Rangeview Primary School

Reconciliation Garden

Category: Aboriginal and Torres Strait Islander culture

Rangeview Primary School students are designing and implementing a Reconciliation Garden project in their journey to be inclusive of Aboriginal and Torres Strait Islander cultures. This authentic project will involve all curriculum areas and all year levels and will enable purposeful learning of First Nations perspectives.

Our new outdoor learning space will provide classes with an enriching space for learning and will enable teachers to embed cultural practices in a meaningful and inclusive environment. We are looking forward to this exciting project and seeing our students thrive in something they are passionate in learning about.

Somerville Secondary College

Robot Revolution

Category: General curriculum

It is predicted that STEAM skills will become important in 75% of new jobs. Somerville Secondary College is developing the Robot Revolution initiative to enhance our student STEAM experience.

Robot Revolution! is an integrated, hands-on learning initiative linking STEAM subjects utilizing BBC Micro:bit and VEX robotic technology. Students in Years 5-8 problem solve using coding, mechanics and engineering principles. The program is a collaboration between our college and local primary schools. Resources will be used in class, by our Robot Revolution! club and loaned to Primary Schools with student ambassador support. The Robot Revolution! initiative will benefit greatly from the introduction of VEX IQ Competition kits. These kits will encourage greater computational and engineering thinking when designing, building and coding robots. They will also enable students to participate in inter-school competitions, increasing student confidence and collaborative working skills.

Victorian College for the Deaf

Urban Bees

Category: Sustainability

The Urban Bees initiative aims to bring sustainable beekeeping practices to inner-city Melbourne, led by our cohort of Deaf students. Through Urban Bees, students will have the opportunity to establish and maintain a beehive in a culturally supportive environment. They will be responsible for bee care and maintenance, and will harvest honey to be given to our student-led social enterprise, Tradeblock Cafe.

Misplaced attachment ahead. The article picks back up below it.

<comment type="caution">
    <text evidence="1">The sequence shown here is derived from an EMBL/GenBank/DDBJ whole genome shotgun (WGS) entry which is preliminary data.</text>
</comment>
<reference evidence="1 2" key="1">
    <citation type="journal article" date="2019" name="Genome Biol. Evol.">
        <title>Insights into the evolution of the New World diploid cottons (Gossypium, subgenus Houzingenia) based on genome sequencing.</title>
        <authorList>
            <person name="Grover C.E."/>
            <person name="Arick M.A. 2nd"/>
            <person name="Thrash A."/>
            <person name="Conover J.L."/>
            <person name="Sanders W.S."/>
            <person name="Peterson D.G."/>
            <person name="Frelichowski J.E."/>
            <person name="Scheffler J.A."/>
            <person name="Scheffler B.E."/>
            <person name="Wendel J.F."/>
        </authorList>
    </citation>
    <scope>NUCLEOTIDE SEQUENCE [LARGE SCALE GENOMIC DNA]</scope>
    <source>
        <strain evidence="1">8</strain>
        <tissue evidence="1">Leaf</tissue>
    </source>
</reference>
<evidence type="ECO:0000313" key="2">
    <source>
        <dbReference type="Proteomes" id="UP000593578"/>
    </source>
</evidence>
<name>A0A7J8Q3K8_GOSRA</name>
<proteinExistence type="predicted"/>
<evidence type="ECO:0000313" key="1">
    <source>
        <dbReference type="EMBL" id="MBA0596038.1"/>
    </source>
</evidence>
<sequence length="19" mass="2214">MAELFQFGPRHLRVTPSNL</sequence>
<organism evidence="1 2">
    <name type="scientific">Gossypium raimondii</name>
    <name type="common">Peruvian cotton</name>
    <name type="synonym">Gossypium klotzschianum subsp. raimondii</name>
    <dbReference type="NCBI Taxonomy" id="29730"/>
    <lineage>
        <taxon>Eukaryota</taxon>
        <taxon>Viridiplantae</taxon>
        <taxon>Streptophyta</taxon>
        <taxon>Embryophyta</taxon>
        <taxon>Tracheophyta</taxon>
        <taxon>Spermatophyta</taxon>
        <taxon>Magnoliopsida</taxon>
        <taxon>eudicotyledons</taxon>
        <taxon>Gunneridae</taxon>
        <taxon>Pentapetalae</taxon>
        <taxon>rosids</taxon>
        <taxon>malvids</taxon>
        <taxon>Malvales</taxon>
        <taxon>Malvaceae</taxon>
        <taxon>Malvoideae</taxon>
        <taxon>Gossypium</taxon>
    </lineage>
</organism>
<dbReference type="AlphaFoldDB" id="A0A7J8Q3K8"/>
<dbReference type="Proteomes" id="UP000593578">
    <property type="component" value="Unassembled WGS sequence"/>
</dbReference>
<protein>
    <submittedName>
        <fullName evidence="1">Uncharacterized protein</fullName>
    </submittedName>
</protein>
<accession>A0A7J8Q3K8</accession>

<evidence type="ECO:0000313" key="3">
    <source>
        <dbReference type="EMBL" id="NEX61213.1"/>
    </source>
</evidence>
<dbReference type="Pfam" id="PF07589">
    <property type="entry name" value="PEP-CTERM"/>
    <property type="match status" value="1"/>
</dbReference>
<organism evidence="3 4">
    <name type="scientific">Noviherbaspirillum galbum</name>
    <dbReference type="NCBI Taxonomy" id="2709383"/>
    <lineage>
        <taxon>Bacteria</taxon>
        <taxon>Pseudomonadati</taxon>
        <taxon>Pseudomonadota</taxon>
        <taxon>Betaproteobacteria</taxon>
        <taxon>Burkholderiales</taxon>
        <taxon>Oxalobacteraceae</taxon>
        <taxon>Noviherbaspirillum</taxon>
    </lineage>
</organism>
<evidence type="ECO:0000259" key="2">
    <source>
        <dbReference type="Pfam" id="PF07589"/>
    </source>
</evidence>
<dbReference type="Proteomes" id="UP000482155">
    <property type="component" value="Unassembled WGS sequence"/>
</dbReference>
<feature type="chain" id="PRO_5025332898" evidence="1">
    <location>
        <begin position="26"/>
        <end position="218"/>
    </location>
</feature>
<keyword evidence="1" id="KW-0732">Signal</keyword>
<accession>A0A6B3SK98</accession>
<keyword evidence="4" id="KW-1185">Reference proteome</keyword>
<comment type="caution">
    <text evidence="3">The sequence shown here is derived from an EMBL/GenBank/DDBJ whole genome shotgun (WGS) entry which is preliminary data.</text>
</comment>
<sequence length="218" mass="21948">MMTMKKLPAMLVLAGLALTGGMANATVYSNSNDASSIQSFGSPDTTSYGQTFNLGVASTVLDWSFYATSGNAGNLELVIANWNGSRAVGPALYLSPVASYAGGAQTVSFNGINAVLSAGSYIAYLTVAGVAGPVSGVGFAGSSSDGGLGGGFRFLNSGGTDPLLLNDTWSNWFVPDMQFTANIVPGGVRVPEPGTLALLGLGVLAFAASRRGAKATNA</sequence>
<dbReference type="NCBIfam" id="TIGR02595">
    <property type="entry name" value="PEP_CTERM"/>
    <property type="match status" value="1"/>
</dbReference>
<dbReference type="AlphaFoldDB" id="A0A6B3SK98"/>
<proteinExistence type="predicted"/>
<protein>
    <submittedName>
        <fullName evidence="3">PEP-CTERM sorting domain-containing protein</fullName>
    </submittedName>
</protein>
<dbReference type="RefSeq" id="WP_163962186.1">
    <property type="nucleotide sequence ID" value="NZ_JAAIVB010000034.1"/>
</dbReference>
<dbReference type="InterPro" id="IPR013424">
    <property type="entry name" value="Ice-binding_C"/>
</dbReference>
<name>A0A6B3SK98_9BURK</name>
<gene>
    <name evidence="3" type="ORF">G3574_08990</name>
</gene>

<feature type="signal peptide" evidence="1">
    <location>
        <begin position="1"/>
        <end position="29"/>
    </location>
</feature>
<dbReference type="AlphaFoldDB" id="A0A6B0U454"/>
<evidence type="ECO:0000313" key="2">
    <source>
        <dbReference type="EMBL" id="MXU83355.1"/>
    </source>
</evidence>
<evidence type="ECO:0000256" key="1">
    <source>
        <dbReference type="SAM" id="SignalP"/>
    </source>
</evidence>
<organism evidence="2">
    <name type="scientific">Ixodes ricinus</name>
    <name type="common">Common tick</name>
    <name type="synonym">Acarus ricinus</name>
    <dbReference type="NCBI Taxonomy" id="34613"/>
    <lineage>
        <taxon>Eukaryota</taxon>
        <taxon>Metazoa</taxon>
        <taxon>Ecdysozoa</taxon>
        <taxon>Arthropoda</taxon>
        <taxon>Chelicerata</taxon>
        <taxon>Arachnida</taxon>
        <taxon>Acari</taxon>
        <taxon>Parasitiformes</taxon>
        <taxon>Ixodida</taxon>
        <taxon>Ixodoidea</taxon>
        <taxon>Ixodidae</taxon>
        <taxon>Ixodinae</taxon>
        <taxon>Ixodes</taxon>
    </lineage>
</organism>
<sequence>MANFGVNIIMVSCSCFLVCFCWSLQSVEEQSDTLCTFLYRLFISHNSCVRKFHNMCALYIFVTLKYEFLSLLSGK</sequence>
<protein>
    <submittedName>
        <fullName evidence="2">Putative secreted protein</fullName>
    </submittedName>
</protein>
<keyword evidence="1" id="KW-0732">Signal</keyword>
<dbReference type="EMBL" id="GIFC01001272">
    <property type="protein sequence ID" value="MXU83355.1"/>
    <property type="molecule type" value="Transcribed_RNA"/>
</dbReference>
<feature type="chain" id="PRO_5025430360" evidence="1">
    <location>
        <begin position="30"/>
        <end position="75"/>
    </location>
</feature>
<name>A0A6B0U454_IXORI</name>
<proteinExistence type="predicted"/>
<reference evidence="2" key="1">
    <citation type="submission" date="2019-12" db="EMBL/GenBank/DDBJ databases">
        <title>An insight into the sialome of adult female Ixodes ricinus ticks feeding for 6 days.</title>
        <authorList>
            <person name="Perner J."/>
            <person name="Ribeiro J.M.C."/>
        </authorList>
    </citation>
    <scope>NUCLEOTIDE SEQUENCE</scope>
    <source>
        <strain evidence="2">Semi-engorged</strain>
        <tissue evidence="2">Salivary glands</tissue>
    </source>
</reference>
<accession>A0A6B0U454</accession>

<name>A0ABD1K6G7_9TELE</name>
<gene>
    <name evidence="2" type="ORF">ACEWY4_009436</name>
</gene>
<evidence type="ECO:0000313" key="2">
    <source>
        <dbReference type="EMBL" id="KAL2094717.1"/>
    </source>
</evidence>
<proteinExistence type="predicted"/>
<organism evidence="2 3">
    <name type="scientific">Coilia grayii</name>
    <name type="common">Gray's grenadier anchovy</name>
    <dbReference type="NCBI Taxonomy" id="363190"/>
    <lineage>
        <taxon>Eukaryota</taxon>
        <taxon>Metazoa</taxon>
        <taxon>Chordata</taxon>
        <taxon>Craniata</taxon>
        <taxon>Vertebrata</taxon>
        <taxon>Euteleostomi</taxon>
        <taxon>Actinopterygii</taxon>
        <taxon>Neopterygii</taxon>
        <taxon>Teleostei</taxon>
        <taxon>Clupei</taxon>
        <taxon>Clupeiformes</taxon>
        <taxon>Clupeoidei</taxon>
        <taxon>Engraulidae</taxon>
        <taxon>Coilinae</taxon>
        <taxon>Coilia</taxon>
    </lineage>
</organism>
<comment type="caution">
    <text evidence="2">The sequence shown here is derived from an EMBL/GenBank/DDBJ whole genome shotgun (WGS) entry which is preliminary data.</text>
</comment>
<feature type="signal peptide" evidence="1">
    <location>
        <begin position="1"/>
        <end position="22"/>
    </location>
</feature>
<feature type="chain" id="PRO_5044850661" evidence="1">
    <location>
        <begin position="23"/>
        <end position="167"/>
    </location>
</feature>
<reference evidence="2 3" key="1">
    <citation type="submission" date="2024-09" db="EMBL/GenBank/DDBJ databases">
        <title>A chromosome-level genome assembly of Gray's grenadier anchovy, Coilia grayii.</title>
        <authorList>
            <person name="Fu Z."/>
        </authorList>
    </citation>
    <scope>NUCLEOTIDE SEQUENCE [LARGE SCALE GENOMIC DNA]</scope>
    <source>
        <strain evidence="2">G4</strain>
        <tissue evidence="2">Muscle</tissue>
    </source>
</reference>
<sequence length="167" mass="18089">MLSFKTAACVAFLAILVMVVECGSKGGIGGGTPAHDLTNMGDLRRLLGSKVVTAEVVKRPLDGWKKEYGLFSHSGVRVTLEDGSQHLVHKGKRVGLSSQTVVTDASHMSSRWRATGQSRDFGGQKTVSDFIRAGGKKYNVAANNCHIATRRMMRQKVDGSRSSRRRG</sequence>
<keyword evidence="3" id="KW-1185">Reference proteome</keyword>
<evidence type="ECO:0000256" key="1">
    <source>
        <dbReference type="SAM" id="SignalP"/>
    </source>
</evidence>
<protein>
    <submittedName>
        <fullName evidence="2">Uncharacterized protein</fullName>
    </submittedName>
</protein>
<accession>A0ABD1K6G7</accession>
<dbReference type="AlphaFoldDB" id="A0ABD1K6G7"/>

Additionally, they will engage the wider community by providing online bee content and onsite beekeeping workshops. Our students were driven to establish the Urban Bees initiative due to their deep passion for sustainable farming practices and the production of fresh, local and healthy food options for our school community.

 
 

Frequently asked questions

What is considered a teaching initiative?

New ideas, programs and methods of teaching that support enhanced student learning outcomes are considered initiatives.

Ideas must fall under one of the following categories: General Curriculum, Diversity, Sustainability or Aboriginal and Torres Strait Islander culture.

The purchase of computers and software is not considered a teaching initiative, however the development of software that may be used by students or staff will be considered for a grant.

The payment of wages for personnel is also not considered a teaching Initiative.

Further, introducing a program that is in place at another school or institution is not considered a Teaching Initiative. New ideas and methods of teaching are initiatives.

Who is eligible to apply?

The program is open to all Members of Bank First working in Victorian schools and preschools.

What do the successful applicants receive?

A share of $30,000 in funding for education-related initiatives. The amount granted depends on the needs of each initiative, grants have previously ranged from $200 - $2,000.

How are the applications judged?

The TIP judging panel review all applications and select winners based on their level of innovation, student welfare benefits and support of student learning outcomes.

When will applicants find out the result of their application?

Applicants will be notified in late May regarding whether the application for their school/preschool was successful. Successful applicants will also be posted on our website.

If I am successful in my application, when will my school/preschool receive the grant?

Your local Relationship Officer will arrange a visit to your school/preschool to present your TIP funding cheque and certificate in Term 3. A presentation to all staff will be conducted, either at a staff meeting or during the school day. (If covid-19 restrictions prevent a face-to-face presentation, one will be organised online and your grant money sent to the school.)